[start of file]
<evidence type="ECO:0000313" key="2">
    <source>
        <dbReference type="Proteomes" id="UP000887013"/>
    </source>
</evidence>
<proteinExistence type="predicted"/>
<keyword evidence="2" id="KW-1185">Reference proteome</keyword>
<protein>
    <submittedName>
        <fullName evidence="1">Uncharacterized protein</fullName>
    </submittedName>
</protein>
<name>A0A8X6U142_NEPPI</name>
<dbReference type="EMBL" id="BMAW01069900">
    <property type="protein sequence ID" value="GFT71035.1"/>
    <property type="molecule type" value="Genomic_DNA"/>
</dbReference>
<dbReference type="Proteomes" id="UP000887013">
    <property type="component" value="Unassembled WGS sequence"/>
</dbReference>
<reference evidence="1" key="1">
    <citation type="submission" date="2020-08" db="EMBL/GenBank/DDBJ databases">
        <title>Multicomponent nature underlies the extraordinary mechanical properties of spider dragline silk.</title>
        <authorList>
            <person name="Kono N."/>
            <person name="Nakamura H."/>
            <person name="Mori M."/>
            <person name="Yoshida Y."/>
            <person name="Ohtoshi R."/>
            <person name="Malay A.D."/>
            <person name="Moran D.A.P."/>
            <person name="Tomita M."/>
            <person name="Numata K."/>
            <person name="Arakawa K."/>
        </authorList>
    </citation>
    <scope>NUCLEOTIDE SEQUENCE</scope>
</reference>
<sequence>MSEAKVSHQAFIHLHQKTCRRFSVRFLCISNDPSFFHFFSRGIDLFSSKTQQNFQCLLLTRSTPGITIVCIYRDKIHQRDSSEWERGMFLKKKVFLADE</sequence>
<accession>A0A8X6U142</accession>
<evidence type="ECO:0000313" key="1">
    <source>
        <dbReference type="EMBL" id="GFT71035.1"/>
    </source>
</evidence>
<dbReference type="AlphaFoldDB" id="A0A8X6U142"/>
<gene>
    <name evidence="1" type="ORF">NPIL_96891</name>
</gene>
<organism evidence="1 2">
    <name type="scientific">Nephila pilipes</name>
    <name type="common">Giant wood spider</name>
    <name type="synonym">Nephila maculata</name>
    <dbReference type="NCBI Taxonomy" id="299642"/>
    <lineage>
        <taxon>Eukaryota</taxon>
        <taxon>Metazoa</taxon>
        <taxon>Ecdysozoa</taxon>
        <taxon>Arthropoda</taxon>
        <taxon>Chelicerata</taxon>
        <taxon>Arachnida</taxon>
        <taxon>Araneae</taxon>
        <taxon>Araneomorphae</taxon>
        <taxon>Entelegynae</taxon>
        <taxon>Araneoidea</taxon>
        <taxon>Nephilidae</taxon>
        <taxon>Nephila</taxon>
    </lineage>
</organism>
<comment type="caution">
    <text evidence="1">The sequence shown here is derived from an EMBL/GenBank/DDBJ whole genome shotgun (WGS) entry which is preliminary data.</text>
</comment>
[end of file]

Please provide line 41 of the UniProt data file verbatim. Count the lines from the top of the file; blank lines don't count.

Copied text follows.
<evidence type="ECO:0000313" key="1">